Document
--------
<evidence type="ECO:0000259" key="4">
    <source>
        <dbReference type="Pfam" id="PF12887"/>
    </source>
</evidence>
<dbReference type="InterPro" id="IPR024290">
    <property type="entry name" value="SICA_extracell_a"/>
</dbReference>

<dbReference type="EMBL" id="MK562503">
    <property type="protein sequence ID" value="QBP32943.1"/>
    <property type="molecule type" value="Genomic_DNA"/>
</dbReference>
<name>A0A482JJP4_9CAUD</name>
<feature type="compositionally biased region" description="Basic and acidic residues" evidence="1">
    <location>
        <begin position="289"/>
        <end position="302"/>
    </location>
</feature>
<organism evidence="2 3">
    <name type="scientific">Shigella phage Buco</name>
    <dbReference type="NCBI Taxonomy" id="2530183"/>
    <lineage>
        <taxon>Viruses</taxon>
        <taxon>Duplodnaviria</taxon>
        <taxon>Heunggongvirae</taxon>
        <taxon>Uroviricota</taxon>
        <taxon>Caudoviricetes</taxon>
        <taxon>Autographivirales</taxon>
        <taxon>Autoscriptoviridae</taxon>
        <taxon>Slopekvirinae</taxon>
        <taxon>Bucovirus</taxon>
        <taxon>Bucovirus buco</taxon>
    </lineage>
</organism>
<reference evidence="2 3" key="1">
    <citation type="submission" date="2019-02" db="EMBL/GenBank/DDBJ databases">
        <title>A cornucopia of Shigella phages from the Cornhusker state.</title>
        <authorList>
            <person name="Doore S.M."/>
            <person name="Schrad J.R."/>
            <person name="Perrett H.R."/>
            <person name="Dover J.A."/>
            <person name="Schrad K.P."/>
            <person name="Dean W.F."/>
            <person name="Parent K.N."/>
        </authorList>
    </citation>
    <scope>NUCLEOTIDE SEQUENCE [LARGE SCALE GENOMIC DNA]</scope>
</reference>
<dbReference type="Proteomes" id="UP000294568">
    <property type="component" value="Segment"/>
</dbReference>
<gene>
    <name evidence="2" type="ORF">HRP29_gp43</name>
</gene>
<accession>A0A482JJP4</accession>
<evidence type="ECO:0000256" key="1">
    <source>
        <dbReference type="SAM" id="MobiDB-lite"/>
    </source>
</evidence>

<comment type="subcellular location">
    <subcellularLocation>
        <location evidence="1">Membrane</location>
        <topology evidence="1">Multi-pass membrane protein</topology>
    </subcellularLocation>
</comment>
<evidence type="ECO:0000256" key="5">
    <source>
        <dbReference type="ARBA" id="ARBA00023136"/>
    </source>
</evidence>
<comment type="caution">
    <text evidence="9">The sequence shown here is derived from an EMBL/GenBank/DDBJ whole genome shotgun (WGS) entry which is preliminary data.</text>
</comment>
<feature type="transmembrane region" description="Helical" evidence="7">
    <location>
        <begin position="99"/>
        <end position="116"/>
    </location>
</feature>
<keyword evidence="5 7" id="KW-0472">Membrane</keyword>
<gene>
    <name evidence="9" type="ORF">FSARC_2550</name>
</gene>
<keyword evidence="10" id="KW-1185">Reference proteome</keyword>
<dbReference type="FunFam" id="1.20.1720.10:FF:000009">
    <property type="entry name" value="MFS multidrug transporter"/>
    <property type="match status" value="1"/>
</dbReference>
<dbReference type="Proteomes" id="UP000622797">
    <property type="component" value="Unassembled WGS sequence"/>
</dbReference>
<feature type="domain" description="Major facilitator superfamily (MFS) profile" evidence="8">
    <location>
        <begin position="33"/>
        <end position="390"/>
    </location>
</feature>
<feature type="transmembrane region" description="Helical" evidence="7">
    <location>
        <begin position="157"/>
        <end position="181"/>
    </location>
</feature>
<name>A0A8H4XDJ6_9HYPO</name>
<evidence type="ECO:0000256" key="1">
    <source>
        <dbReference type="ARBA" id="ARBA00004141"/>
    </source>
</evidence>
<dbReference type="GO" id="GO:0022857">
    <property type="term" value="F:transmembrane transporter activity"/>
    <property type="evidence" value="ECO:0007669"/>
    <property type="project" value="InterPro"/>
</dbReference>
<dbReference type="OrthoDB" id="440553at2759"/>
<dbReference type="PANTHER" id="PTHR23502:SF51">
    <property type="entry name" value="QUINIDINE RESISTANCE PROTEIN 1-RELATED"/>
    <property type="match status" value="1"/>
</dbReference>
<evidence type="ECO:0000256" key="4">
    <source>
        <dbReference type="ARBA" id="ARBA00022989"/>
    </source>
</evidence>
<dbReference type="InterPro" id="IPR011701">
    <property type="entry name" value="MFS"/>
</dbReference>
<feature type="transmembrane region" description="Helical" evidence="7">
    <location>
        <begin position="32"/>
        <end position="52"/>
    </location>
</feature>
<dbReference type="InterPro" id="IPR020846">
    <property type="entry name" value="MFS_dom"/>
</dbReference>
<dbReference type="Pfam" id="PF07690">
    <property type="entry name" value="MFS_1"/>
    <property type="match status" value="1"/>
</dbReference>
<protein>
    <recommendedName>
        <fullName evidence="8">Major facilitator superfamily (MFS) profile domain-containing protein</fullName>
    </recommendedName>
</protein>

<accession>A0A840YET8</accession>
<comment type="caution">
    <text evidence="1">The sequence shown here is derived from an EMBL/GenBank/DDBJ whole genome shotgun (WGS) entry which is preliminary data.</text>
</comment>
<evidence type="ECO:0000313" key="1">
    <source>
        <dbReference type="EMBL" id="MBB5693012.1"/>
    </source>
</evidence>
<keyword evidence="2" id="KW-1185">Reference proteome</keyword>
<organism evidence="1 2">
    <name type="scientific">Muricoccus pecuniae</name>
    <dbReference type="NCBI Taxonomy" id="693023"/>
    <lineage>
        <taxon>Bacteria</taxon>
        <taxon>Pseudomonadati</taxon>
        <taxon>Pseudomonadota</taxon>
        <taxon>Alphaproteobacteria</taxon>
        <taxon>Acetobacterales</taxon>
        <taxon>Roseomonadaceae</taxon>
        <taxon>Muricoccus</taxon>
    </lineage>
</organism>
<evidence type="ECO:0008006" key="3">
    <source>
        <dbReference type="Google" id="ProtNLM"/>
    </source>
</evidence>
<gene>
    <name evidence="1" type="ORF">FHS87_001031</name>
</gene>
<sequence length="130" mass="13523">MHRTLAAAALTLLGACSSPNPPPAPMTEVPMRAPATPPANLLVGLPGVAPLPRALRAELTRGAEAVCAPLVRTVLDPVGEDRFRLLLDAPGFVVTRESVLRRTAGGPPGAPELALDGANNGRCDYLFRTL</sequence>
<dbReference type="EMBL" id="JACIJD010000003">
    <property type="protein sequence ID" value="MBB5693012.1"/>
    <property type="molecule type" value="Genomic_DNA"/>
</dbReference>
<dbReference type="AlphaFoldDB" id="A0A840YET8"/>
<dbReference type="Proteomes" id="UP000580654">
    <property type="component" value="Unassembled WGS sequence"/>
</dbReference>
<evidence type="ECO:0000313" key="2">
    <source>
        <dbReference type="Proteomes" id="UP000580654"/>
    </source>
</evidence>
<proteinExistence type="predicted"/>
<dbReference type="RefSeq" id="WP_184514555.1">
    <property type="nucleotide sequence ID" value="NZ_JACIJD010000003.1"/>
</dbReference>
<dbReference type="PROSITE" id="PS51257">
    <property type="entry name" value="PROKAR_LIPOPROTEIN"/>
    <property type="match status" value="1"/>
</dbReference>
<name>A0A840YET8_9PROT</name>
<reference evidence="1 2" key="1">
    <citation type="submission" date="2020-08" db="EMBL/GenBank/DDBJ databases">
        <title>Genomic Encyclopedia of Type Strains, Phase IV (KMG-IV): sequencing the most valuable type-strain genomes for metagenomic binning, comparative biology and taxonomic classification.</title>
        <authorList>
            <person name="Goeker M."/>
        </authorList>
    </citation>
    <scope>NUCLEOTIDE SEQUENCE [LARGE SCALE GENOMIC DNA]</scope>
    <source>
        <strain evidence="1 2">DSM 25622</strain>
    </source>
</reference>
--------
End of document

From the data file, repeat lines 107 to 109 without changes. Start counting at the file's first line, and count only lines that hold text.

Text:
<name>A0A8H4XDJ6_9HYPO</name>
<evidence type="ECO:0000256" key="1">
    <source>